Background and Aims: One of the pathophysiological consequences of pneumoperitoneum is variations in endotracheal cuff pressure (ETTc). Volume-controlled mode and pressure-controlled mode of ventilation being two modes of ventilatory strategies; we intended to find out variations in ETTc governed by respiratory mechanics between these two modes during laparoscopic cholecystectomies. Methods: After obtaining ethics committee approval, this randomised (1:1), active-controlled, parallel-assigned study was done on 60 patients undergoing laparoscopic cholecystectomies. These patients were allocated into two groups by computer-generated randomisation: Volume-controlled mode (V) and pressure-controlled mode (P). We observed for variations in ETTc which was the primary aim and haemodynamic parameters; respiratory mechanics at baseline (T1), at pneumoperitoneum (T2), after 10 min (T3), 20 min (T4) of pneumoperitoneum and at desufflation (T5). Post-operative laryngotracheal co-morbidities were also observed. Analysis was done using Statistical Package for the Social Sciences version 16.0 (IBM SPSS Statistics, Somers NY, USA). Results: No statistically significant difference was found in both groups either concerning ETTc, haemodynamic parameters or complications. In both groups, ETTc variation was statistically significant when compared from baseline to desufflation (T1 versus T5) and in group V additionally from baseline to time of pneumoperitoneum (T1 versus T2). Group P showed lower peak airway pressure at desufflation and higher mean airway pressure throughout at all the time intervals. Conclusions: There is no variation in ETTc between the two modes. Group P appears to be better in terms of lower Ppeak and better Pmean.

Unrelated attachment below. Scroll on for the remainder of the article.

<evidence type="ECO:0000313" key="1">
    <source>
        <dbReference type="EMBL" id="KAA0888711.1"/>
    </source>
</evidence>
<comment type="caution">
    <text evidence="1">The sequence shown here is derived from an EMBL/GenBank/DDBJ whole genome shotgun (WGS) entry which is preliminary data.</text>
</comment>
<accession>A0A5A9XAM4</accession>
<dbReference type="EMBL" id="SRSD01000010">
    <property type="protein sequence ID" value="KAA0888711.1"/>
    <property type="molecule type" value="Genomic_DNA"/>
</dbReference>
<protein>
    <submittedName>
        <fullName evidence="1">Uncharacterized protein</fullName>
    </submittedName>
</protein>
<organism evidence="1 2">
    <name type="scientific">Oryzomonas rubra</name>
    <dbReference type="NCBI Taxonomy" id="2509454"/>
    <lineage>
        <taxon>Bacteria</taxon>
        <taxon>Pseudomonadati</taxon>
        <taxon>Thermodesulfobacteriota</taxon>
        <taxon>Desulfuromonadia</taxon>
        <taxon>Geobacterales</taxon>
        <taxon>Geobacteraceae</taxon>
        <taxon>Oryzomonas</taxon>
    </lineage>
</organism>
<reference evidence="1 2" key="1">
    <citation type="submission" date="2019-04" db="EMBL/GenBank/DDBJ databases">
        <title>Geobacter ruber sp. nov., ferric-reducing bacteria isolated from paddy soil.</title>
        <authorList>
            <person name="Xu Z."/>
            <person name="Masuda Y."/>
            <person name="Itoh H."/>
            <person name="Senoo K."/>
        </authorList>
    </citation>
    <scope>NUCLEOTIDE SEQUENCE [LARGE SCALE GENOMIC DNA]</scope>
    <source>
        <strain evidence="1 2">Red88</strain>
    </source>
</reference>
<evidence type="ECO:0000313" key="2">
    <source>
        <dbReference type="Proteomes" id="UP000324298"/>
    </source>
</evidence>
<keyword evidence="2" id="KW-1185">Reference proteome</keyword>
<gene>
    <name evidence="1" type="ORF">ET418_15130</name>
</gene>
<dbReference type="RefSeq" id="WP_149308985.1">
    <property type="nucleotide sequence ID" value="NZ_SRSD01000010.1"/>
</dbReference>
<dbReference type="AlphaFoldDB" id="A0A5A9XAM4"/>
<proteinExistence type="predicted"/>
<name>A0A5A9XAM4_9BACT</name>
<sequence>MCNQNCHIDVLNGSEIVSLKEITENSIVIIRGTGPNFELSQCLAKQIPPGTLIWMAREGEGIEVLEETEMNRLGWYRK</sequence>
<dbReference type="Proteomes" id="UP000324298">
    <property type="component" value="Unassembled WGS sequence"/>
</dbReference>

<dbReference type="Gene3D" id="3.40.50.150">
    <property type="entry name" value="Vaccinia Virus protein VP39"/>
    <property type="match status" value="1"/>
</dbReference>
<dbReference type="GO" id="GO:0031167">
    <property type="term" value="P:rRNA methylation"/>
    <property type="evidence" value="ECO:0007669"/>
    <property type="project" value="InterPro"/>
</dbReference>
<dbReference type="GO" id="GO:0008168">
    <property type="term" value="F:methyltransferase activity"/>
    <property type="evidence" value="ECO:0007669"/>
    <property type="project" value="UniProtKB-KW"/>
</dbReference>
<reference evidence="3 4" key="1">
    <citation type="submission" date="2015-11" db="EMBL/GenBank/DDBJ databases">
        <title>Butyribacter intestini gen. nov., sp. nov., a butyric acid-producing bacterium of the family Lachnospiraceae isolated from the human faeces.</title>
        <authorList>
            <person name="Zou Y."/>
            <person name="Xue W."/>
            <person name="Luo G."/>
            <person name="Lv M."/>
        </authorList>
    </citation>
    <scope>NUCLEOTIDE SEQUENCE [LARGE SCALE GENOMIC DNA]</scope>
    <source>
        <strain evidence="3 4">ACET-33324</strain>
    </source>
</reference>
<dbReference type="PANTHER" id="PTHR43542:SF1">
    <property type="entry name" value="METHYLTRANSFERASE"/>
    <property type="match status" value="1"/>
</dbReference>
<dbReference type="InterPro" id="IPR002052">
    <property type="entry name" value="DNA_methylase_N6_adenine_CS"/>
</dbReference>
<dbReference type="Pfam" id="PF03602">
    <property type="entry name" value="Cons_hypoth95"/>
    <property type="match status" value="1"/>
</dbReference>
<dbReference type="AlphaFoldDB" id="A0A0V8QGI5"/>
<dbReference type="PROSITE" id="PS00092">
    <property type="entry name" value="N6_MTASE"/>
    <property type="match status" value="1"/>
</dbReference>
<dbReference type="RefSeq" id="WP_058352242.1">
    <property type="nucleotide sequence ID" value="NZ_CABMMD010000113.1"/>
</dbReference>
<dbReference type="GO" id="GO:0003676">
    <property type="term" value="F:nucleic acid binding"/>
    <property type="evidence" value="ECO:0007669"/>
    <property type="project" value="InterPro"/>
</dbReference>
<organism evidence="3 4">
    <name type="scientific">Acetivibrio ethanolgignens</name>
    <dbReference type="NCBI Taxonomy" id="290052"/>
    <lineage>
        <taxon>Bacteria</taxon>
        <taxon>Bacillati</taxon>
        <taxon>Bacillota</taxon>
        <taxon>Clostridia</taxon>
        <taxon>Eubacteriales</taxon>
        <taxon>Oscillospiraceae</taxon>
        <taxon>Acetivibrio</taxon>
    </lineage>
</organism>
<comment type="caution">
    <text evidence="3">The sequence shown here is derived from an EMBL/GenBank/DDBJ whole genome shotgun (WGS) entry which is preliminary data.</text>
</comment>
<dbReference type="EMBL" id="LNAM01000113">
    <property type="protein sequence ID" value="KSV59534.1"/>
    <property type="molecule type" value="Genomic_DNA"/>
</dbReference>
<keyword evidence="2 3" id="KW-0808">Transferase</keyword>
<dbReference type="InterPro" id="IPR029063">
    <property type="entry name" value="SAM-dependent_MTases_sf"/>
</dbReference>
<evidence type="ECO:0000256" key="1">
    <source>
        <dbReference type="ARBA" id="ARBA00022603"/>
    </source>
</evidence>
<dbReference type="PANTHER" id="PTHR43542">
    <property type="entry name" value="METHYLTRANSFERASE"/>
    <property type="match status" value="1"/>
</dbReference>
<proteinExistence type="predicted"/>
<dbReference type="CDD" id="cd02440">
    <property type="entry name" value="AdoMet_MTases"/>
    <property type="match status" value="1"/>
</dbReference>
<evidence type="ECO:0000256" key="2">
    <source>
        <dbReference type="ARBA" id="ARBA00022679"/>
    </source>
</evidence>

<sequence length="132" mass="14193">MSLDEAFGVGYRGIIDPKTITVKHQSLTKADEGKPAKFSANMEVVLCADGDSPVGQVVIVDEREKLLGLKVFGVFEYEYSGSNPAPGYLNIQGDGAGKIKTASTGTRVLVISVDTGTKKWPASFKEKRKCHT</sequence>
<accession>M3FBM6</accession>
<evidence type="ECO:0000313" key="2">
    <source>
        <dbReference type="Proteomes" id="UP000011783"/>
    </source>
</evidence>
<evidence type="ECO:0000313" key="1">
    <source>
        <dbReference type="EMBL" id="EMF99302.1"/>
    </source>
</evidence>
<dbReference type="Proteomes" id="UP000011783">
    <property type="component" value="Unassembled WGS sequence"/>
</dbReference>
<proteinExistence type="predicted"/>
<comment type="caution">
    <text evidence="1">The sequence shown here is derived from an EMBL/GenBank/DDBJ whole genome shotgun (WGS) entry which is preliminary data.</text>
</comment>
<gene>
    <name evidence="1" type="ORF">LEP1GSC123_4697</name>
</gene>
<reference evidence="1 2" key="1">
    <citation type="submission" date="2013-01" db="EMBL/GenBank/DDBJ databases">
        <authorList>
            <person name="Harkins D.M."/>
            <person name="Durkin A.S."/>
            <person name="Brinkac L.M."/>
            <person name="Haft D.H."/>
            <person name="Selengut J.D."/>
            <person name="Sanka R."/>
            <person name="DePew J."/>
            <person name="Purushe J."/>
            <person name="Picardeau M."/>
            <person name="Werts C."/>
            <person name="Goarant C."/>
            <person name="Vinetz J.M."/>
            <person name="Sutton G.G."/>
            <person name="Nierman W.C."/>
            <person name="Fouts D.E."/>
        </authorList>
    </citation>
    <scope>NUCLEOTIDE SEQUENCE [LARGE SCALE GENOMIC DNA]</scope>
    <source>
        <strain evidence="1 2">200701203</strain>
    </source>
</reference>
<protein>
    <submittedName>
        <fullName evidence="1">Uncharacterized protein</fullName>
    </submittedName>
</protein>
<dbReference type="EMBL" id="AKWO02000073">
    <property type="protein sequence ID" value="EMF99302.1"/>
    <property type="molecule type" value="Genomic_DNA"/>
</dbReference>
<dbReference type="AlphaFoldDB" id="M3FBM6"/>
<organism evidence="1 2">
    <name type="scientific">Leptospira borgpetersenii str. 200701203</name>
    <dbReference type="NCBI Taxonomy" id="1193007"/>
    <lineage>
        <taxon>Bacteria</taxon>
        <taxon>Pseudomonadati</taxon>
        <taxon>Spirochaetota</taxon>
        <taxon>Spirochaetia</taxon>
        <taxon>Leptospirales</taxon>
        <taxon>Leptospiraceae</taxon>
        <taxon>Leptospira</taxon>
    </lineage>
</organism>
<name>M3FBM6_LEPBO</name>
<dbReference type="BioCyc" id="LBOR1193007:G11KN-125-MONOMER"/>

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Role of ultrasonographic inferior venacaval assessment in averting spinal anaesthesia-induced hypotension for hernia and hydrocele surgeries—A prospective randomised controlled study p. 849
Basavaraja Ayyanagouda, BC Ajay, Chhaya Joshi, SY Hulakund, Anilkumar Ganeshnavar, E Archana
DOI:10.4103/ija.IJA_244_20